This is an archived article and the information in the article may be outdated. Please look at the time stamp on the story to see when it was last updated.

INDIANAPOLIS – Before you head to your next next nail appointment, there’s a new study you need to be aware of.

When’s the last time you got a gel manicure or pedicure? A study released in January found radiation from ultraviolet (UV) gel nail dryers could damage your DNA and cause cancer mutations in cells.

“I know a lot of people, including myself, appreciate the durability and longevity that you get with a gel manicure – that shininess and being able to keep the polish on for a few weeks is certainly a nice thing, especially for people who are washing their hands all of the time or wearing gloves all day long,” shared Janelle Nassim.

Nassim is a dermatologist with IU Health. She’s had patients come into her office asking about these recent findings. She understands the reasoning behind gel manicures, but there are steps we can take to protect our skin – as researchers continue to learn more about the long-term impacts of the commonly used dryers.

Researchers say the UV gel nail dryers are marketed as safe, but there haven’t been studies on how they affect human cells until now.

The study was conducted on human and mice cells in petri dishes.  It found the use of the devices for just one 20-minute session led to between 20 to 30 percent cell death. It also found three consecutive 20-minute exposures caused 65 to 70 percent of the cells to die.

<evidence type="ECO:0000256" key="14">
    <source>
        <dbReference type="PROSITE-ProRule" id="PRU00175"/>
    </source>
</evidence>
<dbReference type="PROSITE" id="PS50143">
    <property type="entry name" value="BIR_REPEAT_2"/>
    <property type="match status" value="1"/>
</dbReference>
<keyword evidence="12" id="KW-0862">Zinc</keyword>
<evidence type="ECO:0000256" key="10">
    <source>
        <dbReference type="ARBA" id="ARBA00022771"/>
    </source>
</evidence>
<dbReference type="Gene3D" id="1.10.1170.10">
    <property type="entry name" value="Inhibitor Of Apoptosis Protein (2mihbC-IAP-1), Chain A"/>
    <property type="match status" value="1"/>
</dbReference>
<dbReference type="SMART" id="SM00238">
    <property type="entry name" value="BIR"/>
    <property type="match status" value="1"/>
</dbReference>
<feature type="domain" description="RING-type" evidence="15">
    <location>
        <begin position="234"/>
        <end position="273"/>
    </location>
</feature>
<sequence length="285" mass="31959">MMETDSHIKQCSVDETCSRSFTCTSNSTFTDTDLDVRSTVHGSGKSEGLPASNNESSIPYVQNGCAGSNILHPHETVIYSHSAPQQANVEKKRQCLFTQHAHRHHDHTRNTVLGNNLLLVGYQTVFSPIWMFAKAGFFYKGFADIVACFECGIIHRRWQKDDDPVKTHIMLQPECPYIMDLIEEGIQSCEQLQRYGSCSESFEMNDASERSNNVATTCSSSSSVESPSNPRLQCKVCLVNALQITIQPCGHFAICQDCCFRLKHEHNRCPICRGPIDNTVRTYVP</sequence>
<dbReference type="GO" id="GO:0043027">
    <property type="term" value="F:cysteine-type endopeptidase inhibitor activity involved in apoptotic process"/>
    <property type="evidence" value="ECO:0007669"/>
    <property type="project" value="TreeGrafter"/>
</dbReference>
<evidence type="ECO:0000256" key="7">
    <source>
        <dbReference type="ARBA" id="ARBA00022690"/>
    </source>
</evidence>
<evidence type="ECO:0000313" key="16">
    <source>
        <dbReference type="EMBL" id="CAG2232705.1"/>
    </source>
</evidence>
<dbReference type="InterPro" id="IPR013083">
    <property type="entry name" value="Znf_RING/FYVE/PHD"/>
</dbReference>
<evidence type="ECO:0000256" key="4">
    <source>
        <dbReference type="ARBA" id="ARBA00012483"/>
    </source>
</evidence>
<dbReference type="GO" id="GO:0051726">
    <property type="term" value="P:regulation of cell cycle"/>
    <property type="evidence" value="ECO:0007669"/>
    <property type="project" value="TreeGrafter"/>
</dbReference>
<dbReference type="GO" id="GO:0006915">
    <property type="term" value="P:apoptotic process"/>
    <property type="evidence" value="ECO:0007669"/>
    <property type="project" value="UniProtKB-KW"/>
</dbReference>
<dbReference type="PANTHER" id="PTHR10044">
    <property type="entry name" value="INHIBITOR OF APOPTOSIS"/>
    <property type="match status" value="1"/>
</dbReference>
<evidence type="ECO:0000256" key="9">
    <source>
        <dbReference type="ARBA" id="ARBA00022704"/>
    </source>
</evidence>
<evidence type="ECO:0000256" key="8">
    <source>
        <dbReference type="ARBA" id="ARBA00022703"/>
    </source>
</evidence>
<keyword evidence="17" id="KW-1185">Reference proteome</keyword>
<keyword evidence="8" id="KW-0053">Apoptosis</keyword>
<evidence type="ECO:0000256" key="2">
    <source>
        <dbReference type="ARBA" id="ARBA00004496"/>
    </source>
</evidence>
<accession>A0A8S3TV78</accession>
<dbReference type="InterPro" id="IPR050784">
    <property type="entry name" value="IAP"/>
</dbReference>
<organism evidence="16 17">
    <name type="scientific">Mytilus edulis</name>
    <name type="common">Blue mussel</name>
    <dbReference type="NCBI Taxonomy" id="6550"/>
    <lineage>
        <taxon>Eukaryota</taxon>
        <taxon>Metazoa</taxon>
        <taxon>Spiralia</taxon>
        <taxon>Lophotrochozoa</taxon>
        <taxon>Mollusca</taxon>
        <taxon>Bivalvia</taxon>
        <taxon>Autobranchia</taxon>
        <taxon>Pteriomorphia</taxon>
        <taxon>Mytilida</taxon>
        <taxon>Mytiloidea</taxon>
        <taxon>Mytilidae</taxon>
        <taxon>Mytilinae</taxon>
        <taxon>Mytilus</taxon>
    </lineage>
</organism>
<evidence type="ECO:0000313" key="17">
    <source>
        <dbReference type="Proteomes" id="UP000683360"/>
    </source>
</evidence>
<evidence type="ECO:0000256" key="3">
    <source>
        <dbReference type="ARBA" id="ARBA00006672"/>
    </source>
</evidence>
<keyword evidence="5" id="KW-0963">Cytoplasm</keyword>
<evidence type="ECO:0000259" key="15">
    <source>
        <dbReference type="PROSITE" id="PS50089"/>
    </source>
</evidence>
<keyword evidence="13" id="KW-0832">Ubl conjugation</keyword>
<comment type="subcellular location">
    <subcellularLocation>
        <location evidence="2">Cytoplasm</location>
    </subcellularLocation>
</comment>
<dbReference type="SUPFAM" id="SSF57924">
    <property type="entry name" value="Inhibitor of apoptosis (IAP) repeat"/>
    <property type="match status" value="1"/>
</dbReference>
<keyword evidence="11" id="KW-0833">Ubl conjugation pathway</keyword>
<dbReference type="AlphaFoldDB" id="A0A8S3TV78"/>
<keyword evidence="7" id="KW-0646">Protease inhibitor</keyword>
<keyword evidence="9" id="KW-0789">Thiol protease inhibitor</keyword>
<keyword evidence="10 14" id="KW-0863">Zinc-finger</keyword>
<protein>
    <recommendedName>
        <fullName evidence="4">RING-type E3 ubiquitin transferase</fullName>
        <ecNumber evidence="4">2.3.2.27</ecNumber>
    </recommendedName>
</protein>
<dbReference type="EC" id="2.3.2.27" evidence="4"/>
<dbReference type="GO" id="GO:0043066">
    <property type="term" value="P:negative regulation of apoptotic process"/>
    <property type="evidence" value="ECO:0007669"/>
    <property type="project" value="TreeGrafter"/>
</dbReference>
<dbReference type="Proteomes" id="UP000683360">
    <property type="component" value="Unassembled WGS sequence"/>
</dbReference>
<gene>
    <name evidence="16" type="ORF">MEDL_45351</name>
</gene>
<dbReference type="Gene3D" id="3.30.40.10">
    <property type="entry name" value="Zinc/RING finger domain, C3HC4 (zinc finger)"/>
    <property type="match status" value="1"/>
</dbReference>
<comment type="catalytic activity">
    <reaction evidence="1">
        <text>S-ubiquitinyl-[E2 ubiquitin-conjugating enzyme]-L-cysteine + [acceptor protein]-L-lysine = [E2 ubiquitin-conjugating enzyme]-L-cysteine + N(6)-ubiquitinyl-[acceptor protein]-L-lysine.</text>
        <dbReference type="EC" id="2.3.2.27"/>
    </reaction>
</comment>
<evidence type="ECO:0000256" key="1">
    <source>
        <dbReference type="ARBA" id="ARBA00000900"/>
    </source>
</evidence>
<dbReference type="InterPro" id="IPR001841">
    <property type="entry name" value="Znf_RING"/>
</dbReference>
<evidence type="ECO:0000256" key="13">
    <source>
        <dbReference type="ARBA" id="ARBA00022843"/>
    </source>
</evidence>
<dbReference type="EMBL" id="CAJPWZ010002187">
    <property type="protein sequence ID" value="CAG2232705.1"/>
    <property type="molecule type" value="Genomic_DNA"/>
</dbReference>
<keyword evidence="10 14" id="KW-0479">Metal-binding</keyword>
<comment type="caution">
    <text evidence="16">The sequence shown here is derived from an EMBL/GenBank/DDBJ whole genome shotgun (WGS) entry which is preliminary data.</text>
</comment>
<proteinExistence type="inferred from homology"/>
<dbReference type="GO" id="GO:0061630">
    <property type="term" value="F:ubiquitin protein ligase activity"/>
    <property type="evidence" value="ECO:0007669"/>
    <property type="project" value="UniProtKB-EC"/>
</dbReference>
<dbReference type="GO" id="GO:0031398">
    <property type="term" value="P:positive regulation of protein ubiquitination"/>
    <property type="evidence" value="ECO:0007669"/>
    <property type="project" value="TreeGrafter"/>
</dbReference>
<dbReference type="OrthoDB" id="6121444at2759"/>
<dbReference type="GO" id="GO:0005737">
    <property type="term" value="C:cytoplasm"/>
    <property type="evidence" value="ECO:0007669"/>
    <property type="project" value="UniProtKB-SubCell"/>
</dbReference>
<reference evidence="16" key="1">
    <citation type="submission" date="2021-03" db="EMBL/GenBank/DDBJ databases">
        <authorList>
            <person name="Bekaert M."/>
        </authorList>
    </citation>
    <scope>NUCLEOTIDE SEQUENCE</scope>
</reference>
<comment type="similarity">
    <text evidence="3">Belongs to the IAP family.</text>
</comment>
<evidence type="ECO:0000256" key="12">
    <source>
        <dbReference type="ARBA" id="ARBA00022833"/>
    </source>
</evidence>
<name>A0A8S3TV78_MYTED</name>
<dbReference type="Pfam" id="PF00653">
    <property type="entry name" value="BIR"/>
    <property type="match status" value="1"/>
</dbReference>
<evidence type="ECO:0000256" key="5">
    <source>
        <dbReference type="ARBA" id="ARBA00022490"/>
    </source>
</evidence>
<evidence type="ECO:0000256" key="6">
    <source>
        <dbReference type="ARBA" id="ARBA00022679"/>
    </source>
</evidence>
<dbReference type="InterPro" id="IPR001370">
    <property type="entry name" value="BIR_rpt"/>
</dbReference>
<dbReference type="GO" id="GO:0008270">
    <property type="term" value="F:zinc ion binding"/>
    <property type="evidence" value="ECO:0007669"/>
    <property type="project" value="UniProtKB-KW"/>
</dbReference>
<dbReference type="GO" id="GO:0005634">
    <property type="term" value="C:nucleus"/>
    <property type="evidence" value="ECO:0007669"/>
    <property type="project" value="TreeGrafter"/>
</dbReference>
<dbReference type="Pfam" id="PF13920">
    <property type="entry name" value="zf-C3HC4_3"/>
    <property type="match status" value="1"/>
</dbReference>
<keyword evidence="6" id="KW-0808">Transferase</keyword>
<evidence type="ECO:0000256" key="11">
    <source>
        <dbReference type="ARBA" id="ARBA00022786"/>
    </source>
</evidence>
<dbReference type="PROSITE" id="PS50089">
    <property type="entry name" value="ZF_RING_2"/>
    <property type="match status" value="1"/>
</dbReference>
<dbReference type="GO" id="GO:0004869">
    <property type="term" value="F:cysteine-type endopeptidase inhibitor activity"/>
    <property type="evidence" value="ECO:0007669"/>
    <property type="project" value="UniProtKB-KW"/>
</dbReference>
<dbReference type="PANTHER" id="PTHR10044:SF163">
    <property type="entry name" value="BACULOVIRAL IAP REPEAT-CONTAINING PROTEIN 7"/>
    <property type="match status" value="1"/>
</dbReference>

“The study did show mutations and cell damage in the cells that were exposed and what’s concerning is that a lot of the mutations that we’re seeing are ones that we can see in skin cancer in real people,” added Nassim.

She said there’s a difference between someone who gets gel nails for a special occasion versus chronic exposure. There are things you can do to protect your nails and the skin around them.

You can order fingerless gloves that physically block UV light.

Or try this: “Another option is applying sunscreen to your hands,” Nassim explained, “I would recommend a physical type of sunscreen or mineral containing zinc oxide or titanium dioxide, which is going to be better protection as well as faster, on-set protection.”

Make sure you’re going to a dermatologist to get checked for skin cancer. They’ll be sure to check your hands and nail area, as part of your scan.